- Create a directory somewhere on your server and give it a sensible name: I called it “shared” and put it under the
- Create a Linux group for all users who you want to access the drop-box: I called the group “shared”. Then add your users to that group.
- Using sudo or running as root, change the the directory settings as follows:
chmod 770 shared. This prevents access to the directory by anyone other than root, and the owner and group members.
chown nobody:shared shared. This changes the directory ownership to a user “nobody” and the group “shared”. It is important that you use a user who is NOT a member of the shared group. Any user will do, but it must be defined in
/etc/passwd. I chose “nobody” as it has very minimal permissions and is unlikely to pose any sort of security hazard. On my server, the user nobody is configured thus:
chmod g+s shared/. This sets the directory’s SGID bit so that any new files or directories created in our shared directory will have their group id set to that of the of the shared directory. This ensures all members of the shared group can read the contents.
chmod +t sharedThis sets the “sticky bit” of our shared directory. On Linux, setting the sticky bit, means items inside the directory can be renamed or deleted only by the item’s owner, the directory’s owner, or the superuser; without the sticky bit set, any user with write and execute permissions for the directory can rename or delete contained files, regardless of owner.
- Here’s a listing of the directory showing how it should look now:
drwxrws--T 3 nobody shared 62 2008-04-15 21:48 shared
Now we can set-up our share in Samba as follows:
comment = Our Shared Data/Media
path = /home/shared/
read only = no
valid users = @shared
browseable = yes
inherit owner = yes
valid users @shared line tells samba that only members of the “shared” group can access this share. And the line
inherit owner = yes is what makes it all work. This tells samba to set the owner of any files created to the owner of the directory we are in. In this case the owner is “nobody”. As the sticky bit is set on this directory, only the user “nobody” or the superuser can remove files as their ownership is instantly changed by Samba when first created from the actual user to the user “nobody”.
After dropping a file into the shared directory over a samba connection the listing looks like this:
-rwxr--r-- 1 nobody shared 1272366 2008-04-17 14:17 14_-_Jubilee.mp3.
See how the file is owned by “nobody:shared” and only has group and other read set.
It might sound like a bit of a palaver, but it doesn’t take very long to set up. This is a very useful way of creating drop-boxes for many kinds of applications.
I hope someone finds this useful, and please leave a comment if you do!
A big thanks to Simbul who noted the obvious flaw in my suggestion. Although you could safely drop files into this folder, you couldn’t create directories which was a bit of a PITA to be honest. However Simbul made a simple addition to the
[shared] section that fixes this issue (See the comments at the bottom of this post for details):
comment = Our Shared Data/Media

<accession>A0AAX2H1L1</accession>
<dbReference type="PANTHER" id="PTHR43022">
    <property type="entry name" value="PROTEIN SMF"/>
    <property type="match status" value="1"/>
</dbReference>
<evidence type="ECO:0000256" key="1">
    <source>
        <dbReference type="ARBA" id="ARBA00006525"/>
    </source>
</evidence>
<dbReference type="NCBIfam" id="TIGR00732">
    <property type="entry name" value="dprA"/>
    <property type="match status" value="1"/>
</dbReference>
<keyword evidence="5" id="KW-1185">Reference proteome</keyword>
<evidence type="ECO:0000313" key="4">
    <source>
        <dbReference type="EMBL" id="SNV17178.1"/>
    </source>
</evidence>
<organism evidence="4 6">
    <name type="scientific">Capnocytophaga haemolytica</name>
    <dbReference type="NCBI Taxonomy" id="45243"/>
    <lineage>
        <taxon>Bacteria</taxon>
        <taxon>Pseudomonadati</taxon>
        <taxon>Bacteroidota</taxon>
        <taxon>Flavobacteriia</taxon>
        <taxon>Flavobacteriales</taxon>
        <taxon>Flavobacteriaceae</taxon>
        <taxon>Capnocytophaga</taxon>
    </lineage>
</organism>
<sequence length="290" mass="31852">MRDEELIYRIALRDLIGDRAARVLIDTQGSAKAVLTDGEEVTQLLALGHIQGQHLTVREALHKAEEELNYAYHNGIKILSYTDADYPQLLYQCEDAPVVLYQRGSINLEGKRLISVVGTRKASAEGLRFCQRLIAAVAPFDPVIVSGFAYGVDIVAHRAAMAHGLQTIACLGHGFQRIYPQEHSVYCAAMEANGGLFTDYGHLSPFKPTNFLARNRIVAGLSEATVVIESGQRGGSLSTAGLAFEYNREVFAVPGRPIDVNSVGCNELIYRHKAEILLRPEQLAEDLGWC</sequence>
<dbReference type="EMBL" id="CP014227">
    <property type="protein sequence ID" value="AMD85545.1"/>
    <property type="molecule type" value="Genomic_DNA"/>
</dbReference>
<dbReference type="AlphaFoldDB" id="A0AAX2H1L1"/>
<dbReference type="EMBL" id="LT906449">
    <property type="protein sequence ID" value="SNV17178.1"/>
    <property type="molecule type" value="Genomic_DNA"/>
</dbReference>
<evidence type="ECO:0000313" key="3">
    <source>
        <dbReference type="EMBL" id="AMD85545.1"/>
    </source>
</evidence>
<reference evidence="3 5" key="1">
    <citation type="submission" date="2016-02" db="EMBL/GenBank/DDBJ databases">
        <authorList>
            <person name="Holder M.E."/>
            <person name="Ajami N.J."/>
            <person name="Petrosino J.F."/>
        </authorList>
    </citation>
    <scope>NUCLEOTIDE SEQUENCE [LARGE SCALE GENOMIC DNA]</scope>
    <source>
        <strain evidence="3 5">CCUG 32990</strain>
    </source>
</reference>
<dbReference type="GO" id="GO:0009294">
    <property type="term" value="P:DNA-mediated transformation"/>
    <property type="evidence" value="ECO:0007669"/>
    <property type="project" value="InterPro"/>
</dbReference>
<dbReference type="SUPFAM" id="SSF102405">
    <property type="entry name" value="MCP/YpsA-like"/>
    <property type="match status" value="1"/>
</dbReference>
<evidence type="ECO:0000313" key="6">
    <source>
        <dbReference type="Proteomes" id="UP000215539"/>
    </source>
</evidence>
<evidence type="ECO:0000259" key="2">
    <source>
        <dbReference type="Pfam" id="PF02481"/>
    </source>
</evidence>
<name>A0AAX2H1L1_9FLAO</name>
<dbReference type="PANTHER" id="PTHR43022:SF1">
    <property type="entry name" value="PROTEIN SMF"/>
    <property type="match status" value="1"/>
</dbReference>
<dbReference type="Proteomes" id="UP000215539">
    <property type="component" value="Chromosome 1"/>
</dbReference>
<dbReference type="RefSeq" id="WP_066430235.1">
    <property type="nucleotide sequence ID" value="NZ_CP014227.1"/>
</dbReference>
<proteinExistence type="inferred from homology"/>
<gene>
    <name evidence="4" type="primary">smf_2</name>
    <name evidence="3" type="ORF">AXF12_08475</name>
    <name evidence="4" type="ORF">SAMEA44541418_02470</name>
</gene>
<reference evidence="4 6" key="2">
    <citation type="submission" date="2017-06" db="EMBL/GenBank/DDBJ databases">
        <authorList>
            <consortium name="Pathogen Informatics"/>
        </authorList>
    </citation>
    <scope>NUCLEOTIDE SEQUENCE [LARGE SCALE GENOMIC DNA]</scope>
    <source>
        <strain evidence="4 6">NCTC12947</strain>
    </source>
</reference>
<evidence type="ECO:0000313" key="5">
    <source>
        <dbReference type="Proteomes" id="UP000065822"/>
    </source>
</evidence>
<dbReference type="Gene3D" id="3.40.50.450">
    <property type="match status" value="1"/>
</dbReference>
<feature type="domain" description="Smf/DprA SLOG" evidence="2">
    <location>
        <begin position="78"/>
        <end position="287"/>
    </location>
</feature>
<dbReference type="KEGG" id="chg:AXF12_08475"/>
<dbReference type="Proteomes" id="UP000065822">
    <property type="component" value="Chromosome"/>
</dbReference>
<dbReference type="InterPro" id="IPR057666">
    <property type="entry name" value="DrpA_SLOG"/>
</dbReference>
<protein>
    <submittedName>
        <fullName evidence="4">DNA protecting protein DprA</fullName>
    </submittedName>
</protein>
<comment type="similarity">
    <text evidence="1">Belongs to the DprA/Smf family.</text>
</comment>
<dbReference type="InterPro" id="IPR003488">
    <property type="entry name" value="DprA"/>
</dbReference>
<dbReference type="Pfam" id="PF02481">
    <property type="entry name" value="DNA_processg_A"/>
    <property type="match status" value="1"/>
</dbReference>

path = /home/shared/
read only = no
valid users = @shared
browseable = yes
inherit owner = yes
Add the following two lines:
directory mode = 3770
force directory mode = 3770
And that’s it. Thanks Simbul. It works a treat.
The EU vs. Microsoft litigation that finished a couple of months ago has finally bourne fruit. The Samba team now have royalty free access to the protocol documentation for Windows Workgroup protocols. Read the full story over on Groklaw. Massive thanks are due also to PJ for keeping the pressure on the EU so its judgement provided a way for Microsoft to deliver their protocol specs without encumbering users and developers with Patent restrictions and licenses.
Merry Christmas – This is a BIG deal for the Open Source Community and what a great way to finish what has been a pretty stonking year for OSS in general.
If you’ve been following the story so far you’ll now where I am. If you haven’t, please go back to Part 1 and read from there. Alternatively if you click on the Untangle tag in the tag cloud then you should get all of the posts so far.
I’ve not yet got any further with the Untangle portion, but pretty much everything else is now in place and working
Last night I built and installed the few remaining applications that are necessary to support my objectives:
- MySQL (I need this for Joomla! and vtiger)
- Postgresql (I need this for untangle)
- PHP (and some associated libraries for added functionality, i.e. HTML-Tidy, mm, libmcrypt, mhash…)
I have also been thinking about what it is actually I am trying to achieve. I find a picture really helps so here’s a block diagram of the applications I want and how they should interface to the outside world…
This was a good exercise that helped me to understand the flow of traffic and what needs to be prevented from passing through the server. The dotted line from Apache to the Internet is because I’m not sure yet whether I’ll actually provide any sort of public web presence from this box or not. I doubt it somehow but you never know…
If anyone has any comments or suggestions for improvements I’d be happy to hear them. I made the original diagram in OOo draw. Here’s the original file if you want to use it or alter it. As with all other stuff on here, its CC licensed.
This story has been back and forth like a long stroke piston engine, but it now seems as though for a one-time payment of €10k, the Samba team get the necessary stuff they need without prejudice and ongoing royalty commitments.
Microsoft, which has decided not to appeal the Court of First Instance’s September 17 ruling in favor of the European Commission and its 2004 antitrust order against the company, has also agreed to bend its terms to the open source business model and slash the price of its server communication protocols – just like the Samba Project wanted.
I know it isn’t quite free – but come on, €10k, they have already had two “donations”. I should think Redhat and Ubuntu could find that between them in spare change…
Samba always said it could deal with a one-time payment. It just couldn’t abide a royalty stream or a patent agreement. Kroes went to bat for the project and got Microsoft to agree to either a one-time payment of EUR 10,000, roughly $14,300, or a royalty structure, including a worldwide patent license, of 0.4%, down from 5.95% – less than 7% of its original price, the EC preened.
I think this is good news, but as I said it has been back and forth so perhaps this may change again…